Fairview's Race to the Bottom Healthcare
Fairview proclaims dignity as one of its guiding values, “We say what we mean and do what we say. We communicate openly and honestly and behave ethically. We demand the best of ourselves and accept shared accountability for our actions.” It can’t be denied: Fairview has pioneered new approaches to healthcare in our state for many decades. The question is: is this the kind of leadership we want?
 Fairview Website
The Race to the Bottom
1,100 former AFSCME members become non-contract when Fairview takes over the UMMC. Fairview institutes pay cuts to former University employees who earned more than Fairview employees. Some Fairview employees raised public concerns about Fairview’s “bad practices” being transferred to the University Medical Center. Pay cuts, health insurance increases, benefit cuts, fewer holidays. Fairview refuses to recognize union contracts negotiated with the University. (Pioneer Press, 7/12/1996, Star Tribune 11/16/1996)
- Feb 1997 - $175m in municipal bond funding is denied to Fairview by the Minneapolis City Council due to the council’s support of AFSCME’s union recognition battle. Fairview must seek taxable funding or other sources to complete the merger. Fairview refuses neutrality and AFSCME must hold an election (Star Tribune, 2/25/1997).
Fairview announces restructuring and the potential elimination of 250 to 300 jobs to achieve budget cuts. All this is done in the name of attaining a 1.5% profit margin for the year. (Star Tribune 2/5/1999).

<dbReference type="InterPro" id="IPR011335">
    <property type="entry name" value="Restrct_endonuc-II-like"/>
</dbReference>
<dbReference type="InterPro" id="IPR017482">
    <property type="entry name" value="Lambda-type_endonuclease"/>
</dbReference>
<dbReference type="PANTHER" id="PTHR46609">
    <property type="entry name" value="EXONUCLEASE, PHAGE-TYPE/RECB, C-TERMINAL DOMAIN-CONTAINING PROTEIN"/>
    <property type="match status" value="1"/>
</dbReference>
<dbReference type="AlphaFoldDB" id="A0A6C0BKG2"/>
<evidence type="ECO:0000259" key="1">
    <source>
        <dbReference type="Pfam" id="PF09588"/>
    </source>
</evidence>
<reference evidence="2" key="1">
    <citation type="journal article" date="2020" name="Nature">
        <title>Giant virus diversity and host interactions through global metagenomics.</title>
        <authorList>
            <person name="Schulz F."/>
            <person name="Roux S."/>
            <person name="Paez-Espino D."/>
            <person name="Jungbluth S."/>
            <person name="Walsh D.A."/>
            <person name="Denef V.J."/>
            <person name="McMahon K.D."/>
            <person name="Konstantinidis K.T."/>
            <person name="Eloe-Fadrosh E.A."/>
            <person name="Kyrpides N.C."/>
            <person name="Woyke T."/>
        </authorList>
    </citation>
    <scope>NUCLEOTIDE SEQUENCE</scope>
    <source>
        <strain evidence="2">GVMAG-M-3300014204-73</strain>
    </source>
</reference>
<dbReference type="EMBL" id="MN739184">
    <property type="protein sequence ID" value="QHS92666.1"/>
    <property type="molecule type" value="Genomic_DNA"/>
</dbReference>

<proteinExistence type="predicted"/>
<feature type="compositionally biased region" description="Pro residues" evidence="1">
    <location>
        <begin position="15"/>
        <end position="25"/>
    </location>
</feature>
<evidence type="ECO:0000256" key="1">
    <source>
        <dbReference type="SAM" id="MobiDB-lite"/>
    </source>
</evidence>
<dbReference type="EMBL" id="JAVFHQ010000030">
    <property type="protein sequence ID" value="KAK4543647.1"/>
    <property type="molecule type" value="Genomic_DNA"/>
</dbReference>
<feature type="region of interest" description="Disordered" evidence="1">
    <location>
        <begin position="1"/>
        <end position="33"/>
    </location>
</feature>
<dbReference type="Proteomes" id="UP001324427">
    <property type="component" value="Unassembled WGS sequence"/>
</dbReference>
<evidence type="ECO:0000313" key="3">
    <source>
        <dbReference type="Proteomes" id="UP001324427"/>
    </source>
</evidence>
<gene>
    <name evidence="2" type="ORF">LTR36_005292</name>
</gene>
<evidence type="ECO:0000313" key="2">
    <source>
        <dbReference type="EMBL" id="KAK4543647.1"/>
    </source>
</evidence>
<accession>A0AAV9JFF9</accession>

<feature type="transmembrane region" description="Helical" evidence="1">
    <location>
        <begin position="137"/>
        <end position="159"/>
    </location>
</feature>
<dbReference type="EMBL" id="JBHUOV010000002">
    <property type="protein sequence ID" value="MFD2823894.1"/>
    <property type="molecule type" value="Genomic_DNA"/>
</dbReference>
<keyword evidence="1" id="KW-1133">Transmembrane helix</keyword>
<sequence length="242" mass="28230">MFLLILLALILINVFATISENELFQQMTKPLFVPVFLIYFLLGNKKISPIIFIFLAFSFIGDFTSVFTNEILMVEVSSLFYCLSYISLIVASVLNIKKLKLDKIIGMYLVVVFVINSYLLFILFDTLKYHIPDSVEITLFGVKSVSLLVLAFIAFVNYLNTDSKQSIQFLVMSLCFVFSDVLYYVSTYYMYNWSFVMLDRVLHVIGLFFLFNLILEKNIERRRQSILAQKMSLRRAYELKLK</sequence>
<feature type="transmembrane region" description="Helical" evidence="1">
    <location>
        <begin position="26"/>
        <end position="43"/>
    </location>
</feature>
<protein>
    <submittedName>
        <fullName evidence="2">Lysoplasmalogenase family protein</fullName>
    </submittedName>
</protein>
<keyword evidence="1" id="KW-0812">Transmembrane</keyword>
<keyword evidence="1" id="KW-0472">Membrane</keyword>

· Fairview makes a contract dispute with Medica public in a newspaper ad (Medica is still owned by Allina at this point). CEO Page says “Fairview could survive the loss of Medica”. It is admitted to be a negotiating tactic to put public pressure on Medica. A deal is eventually reached but the tactic shocks many in the Twin Cities health care market (Star Tribune, 6/11/2000).
Fairview closes 6 clinics claiming the changes reflect market practices, not financial issues. (Star Tribune, 9/23/2000)
Fairview is only metro system that refuses to grant safe staffing language to nurses, forcing them on a 23 day strike (Star Tribune June 26, 2001)
Fairview needs more nurses
Fairview is named in a class action lawsuit along with Allina for overcharging uninsured patients. Fairview is accused of failing to provide charitable care (a requirement under their nonprofit status). Fairview is also charged with allowing patients who would qualify for charity care to be sent to collections. (Star Tribune, 6/17/2004 and Pioneer Press, 6/23/2004) (Lawsuit is settled March 2007 and impacted patients receive discounts based on what they were billed. (Star Tribune 3/17/2007))